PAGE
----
Greek god of war

Ares is a god in Greek mythology. He is the god of savage war and bloodlust, and represents the untamed, wild aspects of conflict. He is one of the Twelve Olympians. His parents are Zeus and Hera. He had a twin sister called Eris. Neither parent liked him. He is considered murderous and bloody. In the Trojan War, he fought on the side of the Trojans. He had six children with Aphrodite. His homeland is Thrace.

God of war
Statue of Ares from Hadrian's Villa
AbodeMount Olympus, Thrace, Macedonia, Thebes, Sparta & Mani
SymbolsSword, spear, shield, helmet, chariot, flaming torch, dog, boar, vulture
Personal information
ConsortAphrodite and various others
ChildrenErotes (Eros and Anteros), Phobos, Deimos, Phlegyas, Harmonia, Enyalios, Thrax, Oenomaus, Amazons and Adrestia
ParentsZeus and Hera
SiblingsAeacus, Angelos, Aphrodite, Apollo, Artemis, Athena, Dionysus, Eileithyia, Enyo, Eris, Ersa, Hebe, Helen of Troy, Hephaestus, Heracles, Hermes, Minos, Pandia, Persephone, Perseus, Rhadamanthus, the Graces, the Horae, the Litae, the Muses, the Moirai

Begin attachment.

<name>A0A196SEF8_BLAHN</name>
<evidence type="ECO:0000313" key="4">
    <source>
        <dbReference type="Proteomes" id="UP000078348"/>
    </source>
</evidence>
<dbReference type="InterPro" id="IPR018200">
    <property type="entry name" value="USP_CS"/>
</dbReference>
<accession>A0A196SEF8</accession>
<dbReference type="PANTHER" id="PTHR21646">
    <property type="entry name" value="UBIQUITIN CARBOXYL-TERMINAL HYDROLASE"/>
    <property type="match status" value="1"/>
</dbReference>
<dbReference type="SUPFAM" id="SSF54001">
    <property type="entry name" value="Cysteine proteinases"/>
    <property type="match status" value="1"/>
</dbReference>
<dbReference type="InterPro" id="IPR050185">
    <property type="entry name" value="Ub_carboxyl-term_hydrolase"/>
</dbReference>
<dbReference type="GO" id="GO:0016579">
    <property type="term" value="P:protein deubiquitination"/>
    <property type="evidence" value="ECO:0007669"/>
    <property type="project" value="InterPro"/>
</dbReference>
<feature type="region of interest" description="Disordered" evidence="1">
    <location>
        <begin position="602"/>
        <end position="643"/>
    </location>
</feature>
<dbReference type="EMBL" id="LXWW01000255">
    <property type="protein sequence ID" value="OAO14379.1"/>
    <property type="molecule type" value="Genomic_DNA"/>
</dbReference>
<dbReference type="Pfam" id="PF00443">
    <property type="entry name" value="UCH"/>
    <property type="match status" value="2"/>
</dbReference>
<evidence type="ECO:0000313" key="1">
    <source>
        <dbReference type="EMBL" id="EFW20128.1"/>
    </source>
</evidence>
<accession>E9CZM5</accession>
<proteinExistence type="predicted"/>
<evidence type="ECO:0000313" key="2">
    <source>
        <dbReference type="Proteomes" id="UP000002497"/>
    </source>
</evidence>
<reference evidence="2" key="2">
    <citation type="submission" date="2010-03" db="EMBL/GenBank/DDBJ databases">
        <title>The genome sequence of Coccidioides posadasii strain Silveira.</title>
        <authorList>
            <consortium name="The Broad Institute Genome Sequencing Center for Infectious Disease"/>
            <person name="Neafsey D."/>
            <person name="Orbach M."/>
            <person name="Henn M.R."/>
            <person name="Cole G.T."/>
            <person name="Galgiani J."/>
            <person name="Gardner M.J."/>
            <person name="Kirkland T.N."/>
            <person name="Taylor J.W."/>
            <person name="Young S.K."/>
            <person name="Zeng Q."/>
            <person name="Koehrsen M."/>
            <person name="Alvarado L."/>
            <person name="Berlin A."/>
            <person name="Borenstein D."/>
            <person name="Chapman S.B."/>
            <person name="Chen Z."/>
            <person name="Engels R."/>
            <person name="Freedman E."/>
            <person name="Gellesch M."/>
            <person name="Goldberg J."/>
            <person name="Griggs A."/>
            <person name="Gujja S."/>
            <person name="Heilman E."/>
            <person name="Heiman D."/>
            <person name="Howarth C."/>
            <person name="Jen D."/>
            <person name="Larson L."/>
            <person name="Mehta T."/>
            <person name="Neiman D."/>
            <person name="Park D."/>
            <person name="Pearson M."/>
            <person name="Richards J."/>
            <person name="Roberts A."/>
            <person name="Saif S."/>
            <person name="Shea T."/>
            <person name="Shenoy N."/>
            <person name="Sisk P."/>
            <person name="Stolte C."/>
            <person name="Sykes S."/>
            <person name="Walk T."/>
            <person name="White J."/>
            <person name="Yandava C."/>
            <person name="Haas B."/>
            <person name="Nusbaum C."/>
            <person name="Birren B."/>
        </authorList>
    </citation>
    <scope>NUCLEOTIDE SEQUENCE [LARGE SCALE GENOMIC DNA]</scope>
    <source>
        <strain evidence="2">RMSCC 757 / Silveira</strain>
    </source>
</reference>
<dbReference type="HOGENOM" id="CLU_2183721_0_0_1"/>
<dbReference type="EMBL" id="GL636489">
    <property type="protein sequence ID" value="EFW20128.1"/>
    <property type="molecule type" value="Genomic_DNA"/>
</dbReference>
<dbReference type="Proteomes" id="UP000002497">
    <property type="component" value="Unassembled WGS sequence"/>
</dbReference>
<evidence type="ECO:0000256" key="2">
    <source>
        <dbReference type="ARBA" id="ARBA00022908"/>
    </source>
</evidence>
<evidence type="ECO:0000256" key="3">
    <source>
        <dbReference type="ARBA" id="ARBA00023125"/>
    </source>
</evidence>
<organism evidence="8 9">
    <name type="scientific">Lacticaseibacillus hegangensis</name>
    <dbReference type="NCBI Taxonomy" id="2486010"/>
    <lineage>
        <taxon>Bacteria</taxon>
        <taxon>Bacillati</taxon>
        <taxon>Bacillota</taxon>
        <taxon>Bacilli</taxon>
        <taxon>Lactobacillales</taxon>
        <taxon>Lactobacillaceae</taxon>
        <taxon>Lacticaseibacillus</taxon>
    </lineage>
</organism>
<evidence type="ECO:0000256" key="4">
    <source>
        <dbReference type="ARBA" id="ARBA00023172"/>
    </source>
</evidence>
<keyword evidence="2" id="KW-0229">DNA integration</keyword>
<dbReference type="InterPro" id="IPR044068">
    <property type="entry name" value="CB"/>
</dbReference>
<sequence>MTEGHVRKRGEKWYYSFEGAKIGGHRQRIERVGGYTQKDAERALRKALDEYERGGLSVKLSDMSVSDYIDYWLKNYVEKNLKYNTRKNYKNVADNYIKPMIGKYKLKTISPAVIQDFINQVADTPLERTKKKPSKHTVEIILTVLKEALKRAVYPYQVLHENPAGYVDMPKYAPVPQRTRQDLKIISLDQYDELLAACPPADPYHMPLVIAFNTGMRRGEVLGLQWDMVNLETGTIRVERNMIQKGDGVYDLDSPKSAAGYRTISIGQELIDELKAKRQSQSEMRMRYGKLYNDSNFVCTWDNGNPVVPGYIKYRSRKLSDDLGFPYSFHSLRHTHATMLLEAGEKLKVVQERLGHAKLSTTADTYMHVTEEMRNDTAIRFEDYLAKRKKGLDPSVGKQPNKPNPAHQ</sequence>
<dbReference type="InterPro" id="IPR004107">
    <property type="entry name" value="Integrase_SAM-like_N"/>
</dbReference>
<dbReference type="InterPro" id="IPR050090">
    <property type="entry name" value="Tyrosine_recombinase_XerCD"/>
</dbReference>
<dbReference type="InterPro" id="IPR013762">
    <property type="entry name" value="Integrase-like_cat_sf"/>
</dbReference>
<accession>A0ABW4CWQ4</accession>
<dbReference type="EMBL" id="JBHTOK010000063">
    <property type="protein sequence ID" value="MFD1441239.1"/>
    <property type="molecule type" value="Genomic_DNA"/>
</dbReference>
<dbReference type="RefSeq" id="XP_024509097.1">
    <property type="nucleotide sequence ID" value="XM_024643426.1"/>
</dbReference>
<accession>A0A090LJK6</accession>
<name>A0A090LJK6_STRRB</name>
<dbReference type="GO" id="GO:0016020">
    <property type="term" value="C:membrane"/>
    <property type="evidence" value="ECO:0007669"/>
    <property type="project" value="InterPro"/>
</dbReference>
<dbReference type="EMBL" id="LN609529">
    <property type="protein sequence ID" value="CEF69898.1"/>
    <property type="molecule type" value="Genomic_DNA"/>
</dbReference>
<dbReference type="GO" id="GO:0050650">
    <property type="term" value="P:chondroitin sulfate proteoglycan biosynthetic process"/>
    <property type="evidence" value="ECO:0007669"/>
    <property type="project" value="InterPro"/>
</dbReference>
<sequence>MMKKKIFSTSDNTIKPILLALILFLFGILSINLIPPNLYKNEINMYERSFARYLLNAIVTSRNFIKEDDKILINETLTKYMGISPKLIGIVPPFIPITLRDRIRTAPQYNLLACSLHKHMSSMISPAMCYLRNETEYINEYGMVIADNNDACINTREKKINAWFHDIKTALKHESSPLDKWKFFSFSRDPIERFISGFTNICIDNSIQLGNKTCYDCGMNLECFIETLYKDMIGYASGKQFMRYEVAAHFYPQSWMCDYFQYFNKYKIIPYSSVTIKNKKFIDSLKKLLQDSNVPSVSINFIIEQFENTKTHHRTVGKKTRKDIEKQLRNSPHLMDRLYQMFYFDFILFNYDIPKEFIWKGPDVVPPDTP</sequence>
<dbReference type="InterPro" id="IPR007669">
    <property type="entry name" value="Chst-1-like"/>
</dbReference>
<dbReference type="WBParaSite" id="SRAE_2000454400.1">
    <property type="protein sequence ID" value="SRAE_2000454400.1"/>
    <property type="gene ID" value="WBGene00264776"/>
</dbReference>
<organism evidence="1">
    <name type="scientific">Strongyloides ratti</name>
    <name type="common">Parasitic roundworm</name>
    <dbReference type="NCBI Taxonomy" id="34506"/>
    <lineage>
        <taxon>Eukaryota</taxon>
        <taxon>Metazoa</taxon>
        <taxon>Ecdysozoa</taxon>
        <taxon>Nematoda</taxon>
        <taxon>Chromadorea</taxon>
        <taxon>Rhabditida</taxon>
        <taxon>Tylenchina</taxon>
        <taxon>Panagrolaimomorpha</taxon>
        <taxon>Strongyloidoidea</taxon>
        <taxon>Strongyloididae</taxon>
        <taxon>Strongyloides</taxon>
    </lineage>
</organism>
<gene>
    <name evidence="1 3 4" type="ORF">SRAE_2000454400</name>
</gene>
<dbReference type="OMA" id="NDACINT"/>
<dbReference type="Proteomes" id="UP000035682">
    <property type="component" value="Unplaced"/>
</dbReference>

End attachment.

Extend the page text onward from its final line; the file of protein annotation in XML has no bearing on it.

Roman equivalentMars
Norse equivalentTýr
Hinduism equivalentKartikeya

Etymology change

Ares' name is believed to be derived from the Greek word ἀρήσ (arē), the Ionic form of the Doric ἀρά (ara), which translates to "bane" or "ruin".[1][2]

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  1. Template:OEtymD
  2. ἀρή, Georg Autenrieth, A Homeric Dictionary. ἀρή. Liddell, Henry George; Scott, Robert; A Greek–English Lexicon at Perseus Project.

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